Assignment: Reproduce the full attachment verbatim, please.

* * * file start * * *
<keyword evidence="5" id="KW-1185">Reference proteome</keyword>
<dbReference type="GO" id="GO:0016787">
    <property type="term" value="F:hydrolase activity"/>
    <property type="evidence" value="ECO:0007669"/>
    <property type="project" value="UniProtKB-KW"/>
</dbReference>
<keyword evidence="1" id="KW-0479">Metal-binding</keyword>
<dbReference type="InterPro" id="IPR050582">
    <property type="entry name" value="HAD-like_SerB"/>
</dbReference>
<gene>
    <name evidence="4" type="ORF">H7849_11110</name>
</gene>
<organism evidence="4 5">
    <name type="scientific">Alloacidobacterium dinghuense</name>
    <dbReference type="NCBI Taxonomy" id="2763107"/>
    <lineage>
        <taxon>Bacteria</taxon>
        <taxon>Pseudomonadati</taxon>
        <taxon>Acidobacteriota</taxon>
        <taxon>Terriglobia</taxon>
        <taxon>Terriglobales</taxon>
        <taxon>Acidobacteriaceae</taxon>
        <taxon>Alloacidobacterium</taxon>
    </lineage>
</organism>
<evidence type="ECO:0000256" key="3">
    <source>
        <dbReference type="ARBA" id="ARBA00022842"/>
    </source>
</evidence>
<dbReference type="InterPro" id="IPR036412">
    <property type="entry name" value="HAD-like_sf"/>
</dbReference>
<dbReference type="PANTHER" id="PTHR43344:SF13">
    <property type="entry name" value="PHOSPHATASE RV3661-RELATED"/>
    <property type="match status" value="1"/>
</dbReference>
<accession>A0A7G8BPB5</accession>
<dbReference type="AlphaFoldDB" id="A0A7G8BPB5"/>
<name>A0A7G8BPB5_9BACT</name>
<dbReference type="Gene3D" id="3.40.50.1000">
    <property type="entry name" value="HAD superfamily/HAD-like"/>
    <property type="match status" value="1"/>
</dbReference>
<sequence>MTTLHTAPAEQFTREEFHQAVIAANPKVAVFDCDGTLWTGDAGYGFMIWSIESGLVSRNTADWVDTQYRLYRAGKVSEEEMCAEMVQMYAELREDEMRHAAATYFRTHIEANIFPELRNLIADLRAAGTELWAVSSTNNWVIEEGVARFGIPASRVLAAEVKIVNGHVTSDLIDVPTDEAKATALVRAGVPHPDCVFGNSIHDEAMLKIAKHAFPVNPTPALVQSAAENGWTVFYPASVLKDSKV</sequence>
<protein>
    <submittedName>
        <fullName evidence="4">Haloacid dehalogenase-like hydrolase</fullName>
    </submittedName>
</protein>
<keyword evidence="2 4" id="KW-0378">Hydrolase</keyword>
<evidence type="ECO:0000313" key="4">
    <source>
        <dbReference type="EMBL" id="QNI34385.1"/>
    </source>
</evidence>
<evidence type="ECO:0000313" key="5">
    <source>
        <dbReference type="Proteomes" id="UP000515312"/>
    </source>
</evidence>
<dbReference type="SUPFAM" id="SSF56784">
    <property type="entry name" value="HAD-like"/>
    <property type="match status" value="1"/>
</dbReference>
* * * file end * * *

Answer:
<keyword evidence="5" id="KW-1185">Reference proteome</keyword>
<dbReference type="GO" id="GO:0016787">
    <property type="term" value="F:hydrolase activity"/>
    <property type="evidence" value="ECO:0007669"/>
    <property type="project" value="UniProtKB-KW"/>
</dbReference>
<keyword evidence="1" id="KW-0479">Metal-binding</keyword>
<dbReference type="InterPro" id="IPR050582">
    <property type="entry name" value="HAD-like_SerB"/>
</dbReference>
<gene>
    <name evidence="4" type="ORF">H7849_11110</name>
</gene>
<organism evidence="4 5">
    <name type="scientific">Alloacidobacterium dinghuense</name>
    <dbReference type="NCBI Taxonomy" id="2763107"/>
    <lineage>
        <taxon>Bacteria</taxon>
        <taxon>Pseudomonadati</taxon>
        <taxon>Acidobacteriota</taxon>
        <taxon>Terriglobia</taxon>
        <taxon>Terriglobales</taxon>
        <taxon>Acidobacteriaceae</taxon>
        <taxon>Alloacidobacterium</taxon>
    </lineage>
</organism>
<evidence type="ECO:0000256" key="3">
    <source>
        <dbReference type="ARBA" id="ARBA00022842"/>
    </source>
</evidence>
<dbReference type="InterPro" id="IPR036412">
    <property type="entry name" value="HAD-like_sf"/>
</dbReference>
<dbReference type="PANTHER" id="PTHR43344:SF13">
    <property type="entry name" value="PHOSPHATASE RV3661-RELATED"/>
    <property type="match status" value="1"/>
</dbReference>
<accession>A0A7G8BPB5</accession>
<dbReference type="AlphaFoldDB" id="A0A7G8BPB5"/>
<name>A0A7G8BPB5_9BACT</name>
<dbReference type="Gene3D" id="3.40.50.1000">
    <property type="entry name" value="HAD superfamily/HAD-like"/>
    <property type="match status" value="1"/>
</dbReference>
<sequence>MTTLHTAPAEQFTREEFHQAVIAANPKVAVFDCDGTLWTGDAGYGFMIWSIESGLVSRNTADWVDTQYRLYRAGKVSEEEMCAEMVQMYAELREDEMRHAAATYFRTHIEANIFPELRNLIADLRAAGTELWAVSSTNNWVIEEGVARFGIPASRVLAAEVKIVNGHVTSDLIDVPTDEAKATALVRAGVPHPDCVFGNSIHDEAMLKIAKHAFPVNPTPALVQSAAENGWTVFYPASVLKDSKV</sequence>
<protein>
    <submittedName>
        <fullName evidence="4">Haloacid dehalogenase-like hydrolase</fullName>
    </submittedName>
</protein>
<keyword evidence="2 4" id="KW-0378">Hydrolase</keyword>
<evidence type="ECO:0000313" key="4">
    <source>
        <dbReference type="EMBL" id="QNI34385.1"/>
    </source>
</evidence>
<evidence type="ECO:0000313" key="5">
    <source>
        <dbReference type="Proteomes" id="UP000515312"/>
    </source>
</evidence>
<dbReference type="SUPFAM" id="SSF56784">
    <property type="entry name" value="HAD-like"/>
    <property type="match status" value="1"/>
</dbReference>